8930004875_af9660fc56_nIt used to be so simple: changing the birth order through adoption was strongly discouraged. Cut and dried; short and sweet—don’t do it. Families wanting to adopt out of birth order were usually turned down. Things began to change first in adoptions from foster care and now in international adoption mostly because there are so many older kids in need of families and not enough families. Also, the thinking of psychologists, therapists, and social workers began to shift from “it’s complicated and risky; therefore, don’t do it” to “it’s complicated and risky; therefore, let us help you be successful”.

It’s still not the best choice for every family, for every child, or for anyone who isn’t willing to go in with their eyes open, but most of the adoption mental health professionals I’ve spoken with, including Dr. David Brodzinsky, the preeminent adoption psychologist, researcher, and author who I interviewed on yesterday’s Creating a Family show on Adopting Out of Birth Order, agree that it can be successful for all involved. (Do yourself a favor and listen to this show–a real treat!)




Preparing the Children for the Adoption of a Sibling

We spend a great deal of time preparing parents for an adoption, but often do precious little to prepare siblings.  But as Dr. Brodzinsky said, much of the success or failure of an older child adoption, especially an adoption out of birth order, depends on the preparation and expectation of the children. Obviously, if you are adopting a baby and won’t be changing your families order of birth, you can use the many thousands of resources that fill the shelves of your local library, book store, and baby store on preparing any child for becoming a big brother or sister. Unfortunately, the shelves aren’t bulging with resources to help when adopting an older child, but here’s a good start.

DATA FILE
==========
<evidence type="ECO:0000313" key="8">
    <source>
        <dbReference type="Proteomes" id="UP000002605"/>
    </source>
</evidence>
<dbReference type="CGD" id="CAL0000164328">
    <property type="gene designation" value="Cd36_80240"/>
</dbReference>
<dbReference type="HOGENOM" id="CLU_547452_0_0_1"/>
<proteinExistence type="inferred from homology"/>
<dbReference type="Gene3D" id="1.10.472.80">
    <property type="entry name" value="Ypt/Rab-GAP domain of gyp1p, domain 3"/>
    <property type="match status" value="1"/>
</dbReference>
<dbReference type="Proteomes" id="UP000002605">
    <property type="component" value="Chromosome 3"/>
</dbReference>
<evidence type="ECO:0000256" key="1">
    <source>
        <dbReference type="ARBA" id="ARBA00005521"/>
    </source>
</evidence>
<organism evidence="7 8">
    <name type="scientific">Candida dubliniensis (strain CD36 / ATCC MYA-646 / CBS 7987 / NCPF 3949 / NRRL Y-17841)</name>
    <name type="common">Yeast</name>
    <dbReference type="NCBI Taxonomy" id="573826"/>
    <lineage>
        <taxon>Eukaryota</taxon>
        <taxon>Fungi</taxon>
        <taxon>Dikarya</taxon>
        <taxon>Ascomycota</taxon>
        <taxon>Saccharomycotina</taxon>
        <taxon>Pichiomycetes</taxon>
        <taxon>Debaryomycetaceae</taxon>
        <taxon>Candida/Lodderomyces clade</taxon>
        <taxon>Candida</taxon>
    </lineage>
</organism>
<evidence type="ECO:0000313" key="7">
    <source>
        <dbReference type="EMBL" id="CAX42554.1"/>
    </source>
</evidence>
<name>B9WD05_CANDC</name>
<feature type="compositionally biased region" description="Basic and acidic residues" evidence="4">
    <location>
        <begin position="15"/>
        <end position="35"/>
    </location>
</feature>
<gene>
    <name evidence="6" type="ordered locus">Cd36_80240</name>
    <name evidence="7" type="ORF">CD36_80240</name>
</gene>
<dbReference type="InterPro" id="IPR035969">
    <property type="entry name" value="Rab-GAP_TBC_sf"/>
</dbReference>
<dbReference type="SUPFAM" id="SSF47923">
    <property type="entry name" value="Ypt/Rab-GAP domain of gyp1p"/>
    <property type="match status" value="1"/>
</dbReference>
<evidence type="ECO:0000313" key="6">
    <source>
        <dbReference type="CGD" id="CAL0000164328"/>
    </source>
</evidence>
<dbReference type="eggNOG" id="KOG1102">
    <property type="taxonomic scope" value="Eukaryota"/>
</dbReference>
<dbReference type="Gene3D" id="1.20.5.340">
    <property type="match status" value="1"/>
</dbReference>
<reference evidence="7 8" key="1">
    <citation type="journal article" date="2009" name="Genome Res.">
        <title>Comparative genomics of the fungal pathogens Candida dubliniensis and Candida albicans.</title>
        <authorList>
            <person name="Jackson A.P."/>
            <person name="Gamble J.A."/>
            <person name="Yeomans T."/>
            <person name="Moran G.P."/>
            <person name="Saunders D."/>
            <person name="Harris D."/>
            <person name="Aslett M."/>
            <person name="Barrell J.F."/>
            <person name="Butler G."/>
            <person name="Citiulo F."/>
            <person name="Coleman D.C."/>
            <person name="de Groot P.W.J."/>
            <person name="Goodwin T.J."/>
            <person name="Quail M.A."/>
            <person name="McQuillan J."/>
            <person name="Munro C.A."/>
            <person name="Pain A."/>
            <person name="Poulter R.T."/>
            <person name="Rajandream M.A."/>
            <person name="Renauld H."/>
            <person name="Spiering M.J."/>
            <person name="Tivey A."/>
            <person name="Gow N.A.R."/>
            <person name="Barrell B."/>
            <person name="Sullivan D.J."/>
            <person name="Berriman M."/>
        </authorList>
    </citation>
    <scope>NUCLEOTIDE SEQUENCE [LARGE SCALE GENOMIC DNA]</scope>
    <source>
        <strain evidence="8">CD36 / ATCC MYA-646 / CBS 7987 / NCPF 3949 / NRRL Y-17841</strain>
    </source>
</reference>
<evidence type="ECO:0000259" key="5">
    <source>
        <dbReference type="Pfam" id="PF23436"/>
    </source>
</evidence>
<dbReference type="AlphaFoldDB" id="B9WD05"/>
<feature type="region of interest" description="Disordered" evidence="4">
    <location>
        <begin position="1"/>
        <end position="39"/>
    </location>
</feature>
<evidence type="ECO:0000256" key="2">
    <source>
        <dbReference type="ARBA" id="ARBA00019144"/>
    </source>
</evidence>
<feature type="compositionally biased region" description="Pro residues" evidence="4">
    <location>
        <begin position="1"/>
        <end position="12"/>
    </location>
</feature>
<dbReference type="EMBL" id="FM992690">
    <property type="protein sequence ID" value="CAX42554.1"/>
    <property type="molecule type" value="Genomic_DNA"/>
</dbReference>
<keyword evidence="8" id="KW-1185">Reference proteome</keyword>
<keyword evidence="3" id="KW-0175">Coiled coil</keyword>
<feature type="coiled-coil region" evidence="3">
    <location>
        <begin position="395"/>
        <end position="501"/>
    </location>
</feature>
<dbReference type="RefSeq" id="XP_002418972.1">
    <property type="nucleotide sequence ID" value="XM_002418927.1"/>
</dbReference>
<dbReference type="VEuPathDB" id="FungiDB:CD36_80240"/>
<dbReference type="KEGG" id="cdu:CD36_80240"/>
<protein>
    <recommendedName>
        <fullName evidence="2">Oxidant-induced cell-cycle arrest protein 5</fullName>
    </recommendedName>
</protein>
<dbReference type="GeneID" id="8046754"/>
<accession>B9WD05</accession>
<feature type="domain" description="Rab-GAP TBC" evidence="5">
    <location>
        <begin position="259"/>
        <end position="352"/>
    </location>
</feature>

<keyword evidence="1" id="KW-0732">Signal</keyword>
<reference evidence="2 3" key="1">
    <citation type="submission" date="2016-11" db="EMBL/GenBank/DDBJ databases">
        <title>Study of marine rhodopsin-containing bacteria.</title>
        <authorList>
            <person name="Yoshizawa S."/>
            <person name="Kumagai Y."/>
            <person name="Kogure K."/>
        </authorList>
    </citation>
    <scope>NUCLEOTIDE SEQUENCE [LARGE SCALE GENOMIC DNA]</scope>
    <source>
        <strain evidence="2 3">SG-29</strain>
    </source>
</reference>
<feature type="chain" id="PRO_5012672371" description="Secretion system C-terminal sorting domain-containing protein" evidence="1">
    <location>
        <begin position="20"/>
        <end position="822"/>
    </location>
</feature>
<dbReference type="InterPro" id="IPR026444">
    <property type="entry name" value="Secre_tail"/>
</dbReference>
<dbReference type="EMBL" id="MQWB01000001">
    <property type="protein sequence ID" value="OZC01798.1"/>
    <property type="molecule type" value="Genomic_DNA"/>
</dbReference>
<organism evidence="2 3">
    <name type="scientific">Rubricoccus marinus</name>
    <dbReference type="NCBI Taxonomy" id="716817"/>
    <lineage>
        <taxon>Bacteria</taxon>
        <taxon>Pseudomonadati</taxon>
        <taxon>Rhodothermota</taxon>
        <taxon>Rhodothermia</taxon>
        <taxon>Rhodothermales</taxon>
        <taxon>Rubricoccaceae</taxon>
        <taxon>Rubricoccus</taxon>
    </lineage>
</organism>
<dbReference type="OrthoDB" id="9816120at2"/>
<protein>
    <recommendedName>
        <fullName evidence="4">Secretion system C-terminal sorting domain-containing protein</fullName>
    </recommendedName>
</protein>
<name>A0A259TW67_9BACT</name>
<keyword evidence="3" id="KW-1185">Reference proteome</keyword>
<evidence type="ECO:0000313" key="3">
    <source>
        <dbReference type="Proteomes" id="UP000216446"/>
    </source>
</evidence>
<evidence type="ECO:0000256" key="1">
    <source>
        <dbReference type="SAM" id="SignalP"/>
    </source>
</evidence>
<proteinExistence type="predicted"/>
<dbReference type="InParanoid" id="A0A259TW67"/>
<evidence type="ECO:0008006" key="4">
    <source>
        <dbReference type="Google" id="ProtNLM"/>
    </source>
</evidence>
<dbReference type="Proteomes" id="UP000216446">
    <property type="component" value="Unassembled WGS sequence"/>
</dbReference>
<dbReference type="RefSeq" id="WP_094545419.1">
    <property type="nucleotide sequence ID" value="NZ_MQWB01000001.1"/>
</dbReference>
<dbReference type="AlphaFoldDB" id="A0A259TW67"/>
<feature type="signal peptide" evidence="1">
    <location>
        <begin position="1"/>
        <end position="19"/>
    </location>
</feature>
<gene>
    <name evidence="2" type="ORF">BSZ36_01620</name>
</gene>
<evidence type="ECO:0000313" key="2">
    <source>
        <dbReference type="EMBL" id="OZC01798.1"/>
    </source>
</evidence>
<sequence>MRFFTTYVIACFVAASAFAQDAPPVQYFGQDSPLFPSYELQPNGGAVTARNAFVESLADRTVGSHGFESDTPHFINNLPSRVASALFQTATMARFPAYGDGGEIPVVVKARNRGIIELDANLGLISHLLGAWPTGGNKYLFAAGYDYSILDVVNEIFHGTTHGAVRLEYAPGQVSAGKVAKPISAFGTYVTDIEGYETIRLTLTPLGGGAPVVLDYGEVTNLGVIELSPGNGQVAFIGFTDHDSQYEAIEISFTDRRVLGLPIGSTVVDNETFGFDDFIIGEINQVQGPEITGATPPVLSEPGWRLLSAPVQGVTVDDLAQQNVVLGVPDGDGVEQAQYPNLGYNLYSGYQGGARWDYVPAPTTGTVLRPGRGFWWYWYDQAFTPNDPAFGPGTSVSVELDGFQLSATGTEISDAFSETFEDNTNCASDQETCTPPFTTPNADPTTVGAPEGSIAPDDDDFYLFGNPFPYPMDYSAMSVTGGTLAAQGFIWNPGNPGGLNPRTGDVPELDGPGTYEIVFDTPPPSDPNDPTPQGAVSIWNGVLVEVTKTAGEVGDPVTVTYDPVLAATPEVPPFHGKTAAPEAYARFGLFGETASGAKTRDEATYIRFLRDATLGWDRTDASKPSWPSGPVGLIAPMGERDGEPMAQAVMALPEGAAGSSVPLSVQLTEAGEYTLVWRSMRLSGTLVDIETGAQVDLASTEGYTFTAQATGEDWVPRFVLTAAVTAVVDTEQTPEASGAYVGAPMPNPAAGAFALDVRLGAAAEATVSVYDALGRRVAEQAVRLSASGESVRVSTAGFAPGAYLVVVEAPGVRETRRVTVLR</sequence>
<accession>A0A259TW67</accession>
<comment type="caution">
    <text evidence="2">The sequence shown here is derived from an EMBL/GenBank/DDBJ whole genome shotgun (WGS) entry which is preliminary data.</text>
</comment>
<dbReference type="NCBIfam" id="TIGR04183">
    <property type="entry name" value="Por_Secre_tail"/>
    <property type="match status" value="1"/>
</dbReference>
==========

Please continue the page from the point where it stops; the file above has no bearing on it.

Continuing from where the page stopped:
Tips for Preparing Children for a New Adopted Sibling

  1. Get as much information as possible on your new child’s life experiences before the adoption.
  2. Help your existing children set realistic expectations before the adoption about adopting an older child. Pay particular attention to preparing for less mature behavior than would be anticipated by actual age.
  3. If possible, help your new adopted child set realistic expectations about what being adopted means and what life in your family will be like. If adopting from foster care, enlist the help of your child’s caseworker in setting realistic expectations and encouraging transition visits with your family. This is harder when adopting an older child internationally, but you can ask what preparation your child has received.
  4. Read children’s books on families that have adopted—especially those who adopted older kids. (Creating a Family has a Book List to Help you Prepare Your Children for the Adoption of a Sibling)
  5. Join an in-person or online adoption support group, and freely ask the advice of parents who’ve been down this road before. (One of the best is the Creating a Family Facebook Support Group)
  6. Role-play with your children specific situations that may cause problems. If disrupting birth order, focus on situation where age or birth order has bequeathed privilege, such as oldest child has always got to pick out the movie first or oldest child gets to help dad mow the lawn. If adopting an older child who will be the youngest inyour family, focus on problematic situations such as wanting to tag along, getting into things, interrupting conversations, etc.
  7. Enlist your existing children to be your helper in smoothing the transition for the new child. Have them brain storm things they can do to help the new child adapt to life in your family.
  8. Schedule one on one time with each child. This may not be easy, but do your best to have this time once a week with each child.
  9. Especially in the first few months post adoption when sibling rivalry has reached a crescendo, make a point of trying to catch your children cooperating or having fun each day. Make a note of it in your mind because it is easy to miss these moments in the midst of all the chaos.
  10. Be aware of the natural tendency to “side with” the children who are already in the family and who you already love. Make a point to try to see disputes from the viewpoint of the new child as well.
  11. If a child has been sexually abused and has acted out sexually in the past, be extremely cautious about adopting into a family with younger children.
  12. Talk with all your children about good touch/bad touch before the adoption and after the adoption.
  13. Take care of yourself! All parents need a break from parenting and parents who are in the early transition of adopting an older child especially need a break!
  14. If after about 6 months life has not begun to settle down for all the kids or if you are feeling depressed or anxious, get professional help. Ask your adoption agency for support or seek out a therapist who specializes in adoption or in family therapy.

Have you disrupted your family birth order by adopting? How did it work out? What did you do to make it easier for all your children? Please share any tips you have!

Image credit: Crowned Photography